The Native American Nations existed in a libertarian fashion for centuries, rubbing along in a largely cooperative anarchic way before statists turned up with legislation, infected blankets and Gatling guns. Anarchism is nothing new and, I believe, the default setting of humanity.

It doesn't take a rich benefactor to educate children. In the olden days, children of all ages shared classrooms. The teacher would concentrate on the younger students, teaching them how to learn through the trivium and, later, the quadrivium (the seven liberal arts), and setting the curriculum for the older students, who would help each other learn. It was an effective method and quite cheap and there's nothing to stop communities from reviving this method or constructing their own. This idea that nothing can be done without first securing a rich investor is a modern malaise and part of the learned helplessness with which we are all infected.

I would say that the United States is a lot further away from libertarianism than even the UK is. They have a tyranny rising over there which seems breathtaking in its scope and depth and threatens to ensnare us all.

Leigh S

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Re: The Political Thread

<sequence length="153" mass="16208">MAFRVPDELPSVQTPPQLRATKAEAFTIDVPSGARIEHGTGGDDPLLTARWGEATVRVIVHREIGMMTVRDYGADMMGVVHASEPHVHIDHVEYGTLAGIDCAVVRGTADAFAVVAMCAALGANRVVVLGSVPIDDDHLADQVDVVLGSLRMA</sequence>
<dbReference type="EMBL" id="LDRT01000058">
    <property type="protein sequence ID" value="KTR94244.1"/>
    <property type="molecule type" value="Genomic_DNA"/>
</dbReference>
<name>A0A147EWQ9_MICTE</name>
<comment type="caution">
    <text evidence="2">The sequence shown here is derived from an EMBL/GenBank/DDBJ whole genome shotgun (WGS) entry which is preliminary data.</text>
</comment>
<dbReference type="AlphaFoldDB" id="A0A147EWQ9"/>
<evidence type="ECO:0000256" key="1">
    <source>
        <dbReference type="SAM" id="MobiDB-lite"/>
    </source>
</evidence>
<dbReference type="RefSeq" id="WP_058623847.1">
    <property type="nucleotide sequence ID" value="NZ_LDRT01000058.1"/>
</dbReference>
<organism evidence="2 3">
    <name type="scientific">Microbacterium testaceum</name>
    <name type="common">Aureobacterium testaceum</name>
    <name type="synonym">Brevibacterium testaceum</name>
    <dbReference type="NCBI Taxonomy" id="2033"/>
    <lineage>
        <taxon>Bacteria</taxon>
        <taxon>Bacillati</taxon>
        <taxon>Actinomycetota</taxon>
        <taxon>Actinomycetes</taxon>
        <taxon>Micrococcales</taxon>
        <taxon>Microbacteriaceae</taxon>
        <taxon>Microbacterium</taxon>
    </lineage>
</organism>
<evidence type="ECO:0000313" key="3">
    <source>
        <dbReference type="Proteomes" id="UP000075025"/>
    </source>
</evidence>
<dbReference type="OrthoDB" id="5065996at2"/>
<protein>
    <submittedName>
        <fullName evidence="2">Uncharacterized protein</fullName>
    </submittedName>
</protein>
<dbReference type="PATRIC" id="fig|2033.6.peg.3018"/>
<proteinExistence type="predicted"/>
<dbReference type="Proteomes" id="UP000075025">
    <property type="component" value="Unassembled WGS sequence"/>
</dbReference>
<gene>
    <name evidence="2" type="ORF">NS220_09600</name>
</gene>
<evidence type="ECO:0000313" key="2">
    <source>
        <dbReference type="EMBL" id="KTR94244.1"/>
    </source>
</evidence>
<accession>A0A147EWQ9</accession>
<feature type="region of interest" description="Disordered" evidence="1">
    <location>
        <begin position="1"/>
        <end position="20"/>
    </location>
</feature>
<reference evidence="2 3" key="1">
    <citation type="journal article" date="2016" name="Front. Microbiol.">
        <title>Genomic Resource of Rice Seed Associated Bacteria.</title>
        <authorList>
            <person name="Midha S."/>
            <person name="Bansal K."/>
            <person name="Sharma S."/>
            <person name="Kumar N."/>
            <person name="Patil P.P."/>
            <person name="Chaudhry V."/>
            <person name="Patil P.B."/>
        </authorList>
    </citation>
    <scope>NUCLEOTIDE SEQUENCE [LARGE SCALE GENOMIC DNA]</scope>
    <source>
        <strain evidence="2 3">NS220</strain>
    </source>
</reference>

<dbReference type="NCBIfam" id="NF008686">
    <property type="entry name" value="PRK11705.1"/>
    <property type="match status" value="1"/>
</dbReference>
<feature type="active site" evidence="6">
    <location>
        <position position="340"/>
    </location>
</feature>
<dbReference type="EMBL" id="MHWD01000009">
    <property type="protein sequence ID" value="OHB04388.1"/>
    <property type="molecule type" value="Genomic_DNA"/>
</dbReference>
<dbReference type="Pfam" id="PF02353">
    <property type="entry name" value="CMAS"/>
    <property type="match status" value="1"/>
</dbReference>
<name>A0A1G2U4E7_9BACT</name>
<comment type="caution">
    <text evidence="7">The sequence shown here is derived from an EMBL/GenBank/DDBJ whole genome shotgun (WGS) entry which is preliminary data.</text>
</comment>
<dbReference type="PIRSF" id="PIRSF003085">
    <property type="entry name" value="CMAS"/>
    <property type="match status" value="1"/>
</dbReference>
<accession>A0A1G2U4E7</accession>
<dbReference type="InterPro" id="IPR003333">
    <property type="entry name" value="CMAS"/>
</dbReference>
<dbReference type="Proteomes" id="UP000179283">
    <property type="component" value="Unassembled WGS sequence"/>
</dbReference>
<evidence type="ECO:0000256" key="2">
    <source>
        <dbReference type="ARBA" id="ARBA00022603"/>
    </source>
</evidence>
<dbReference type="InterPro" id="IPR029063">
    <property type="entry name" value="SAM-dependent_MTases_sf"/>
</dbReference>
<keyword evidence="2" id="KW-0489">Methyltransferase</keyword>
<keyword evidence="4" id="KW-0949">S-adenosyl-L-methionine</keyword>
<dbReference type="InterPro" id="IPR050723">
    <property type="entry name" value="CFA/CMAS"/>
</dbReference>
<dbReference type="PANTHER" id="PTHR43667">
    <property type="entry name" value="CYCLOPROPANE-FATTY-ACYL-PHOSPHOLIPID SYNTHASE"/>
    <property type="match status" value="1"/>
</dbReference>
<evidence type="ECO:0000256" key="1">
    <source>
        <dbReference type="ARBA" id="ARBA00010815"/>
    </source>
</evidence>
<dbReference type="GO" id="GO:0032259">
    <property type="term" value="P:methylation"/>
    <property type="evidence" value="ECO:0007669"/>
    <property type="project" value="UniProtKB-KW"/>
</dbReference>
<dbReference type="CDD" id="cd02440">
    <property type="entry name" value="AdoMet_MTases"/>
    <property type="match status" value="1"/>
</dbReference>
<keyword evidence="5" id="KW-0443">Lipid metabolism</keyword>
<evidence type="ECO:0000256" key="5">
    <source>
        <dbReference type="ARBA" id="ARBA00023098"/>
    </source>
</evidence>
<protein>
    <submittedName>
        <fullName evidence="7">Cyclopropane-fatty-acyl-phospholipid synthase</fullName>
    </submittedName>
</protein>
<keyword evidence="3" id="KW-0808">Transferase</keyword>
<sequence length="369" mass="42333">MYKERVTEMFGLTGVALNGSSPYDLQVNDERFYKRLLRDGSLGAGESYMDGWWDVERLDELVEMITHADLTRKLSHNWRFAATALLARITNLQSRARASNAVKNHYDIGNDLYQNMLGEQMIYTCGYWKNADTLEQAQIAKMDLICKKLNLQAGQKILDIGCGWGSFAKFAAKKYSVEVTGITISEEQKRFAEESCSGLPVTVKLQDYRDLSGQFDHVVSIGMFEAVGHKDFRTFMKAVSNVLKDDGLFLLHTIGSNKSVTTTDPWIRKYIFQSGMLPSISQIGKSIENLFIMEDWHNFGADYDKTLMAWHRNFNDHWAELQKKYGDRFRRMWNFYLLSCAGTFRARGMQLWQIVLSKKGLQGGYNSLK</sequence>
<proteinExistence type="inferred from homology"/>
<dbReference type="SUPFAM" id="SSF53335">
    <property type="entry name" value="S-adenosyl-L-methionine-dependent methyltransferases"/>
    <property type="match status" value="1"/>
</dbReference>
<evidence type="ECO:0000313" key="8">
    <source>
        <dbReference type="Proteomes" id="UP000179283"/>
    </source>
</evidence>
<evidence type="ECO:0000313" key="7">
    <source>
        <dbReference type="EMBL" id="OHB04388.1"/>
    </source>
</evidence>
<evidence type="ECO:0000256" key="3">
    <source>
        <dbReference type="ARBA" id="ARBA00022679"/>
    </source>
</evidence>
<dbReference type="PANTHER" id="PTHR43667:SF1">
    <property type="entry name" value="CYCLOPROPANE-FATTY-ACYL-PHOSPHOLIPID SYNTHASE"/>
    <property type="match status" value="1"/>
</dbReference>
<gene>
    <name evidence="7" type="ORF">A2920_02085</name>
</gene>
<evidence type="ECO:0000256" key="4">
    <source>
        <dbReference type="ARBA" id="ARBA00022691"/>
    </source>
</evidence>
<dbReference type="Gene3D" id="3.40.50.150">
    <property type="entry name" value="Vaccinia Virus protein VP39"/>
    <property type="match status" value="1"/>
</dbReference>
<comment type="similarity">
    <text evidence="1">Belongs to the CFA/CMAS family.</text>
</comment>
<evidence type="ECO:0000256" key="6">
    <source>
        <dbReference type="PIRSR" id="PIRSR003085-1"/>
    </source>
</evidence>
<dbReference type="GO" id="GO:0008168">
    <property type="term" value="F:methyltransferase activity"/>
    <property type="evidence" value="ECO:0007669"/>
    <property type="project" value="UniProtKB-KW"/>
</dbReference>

« Reply #13774 on: 17 August, 2017, 11:10:36 pm »
Male fragility is a nice term I just heard that seems useful to get into the heads of these white supremacists and possibly also your extremists of all factions who feel traditional power structures being removed by modernity.

If you have something, then having that taken from you, or believing someone is taking it from you, creates a visceral reaction.  If you haven't had privilege, you can fight for it, but you don't have it so you don't fear the situation of not having it - if you aren't on the top, you can agitate for a slice of that, but you know you won't be any worse off without it, because you have nothing and survive day to day.  If you are insecure in your individual ability to deserve a privileged place, you are gonig to be very fragile about anything that would ask you to justify your advantage beyond "my ancestors built this for me".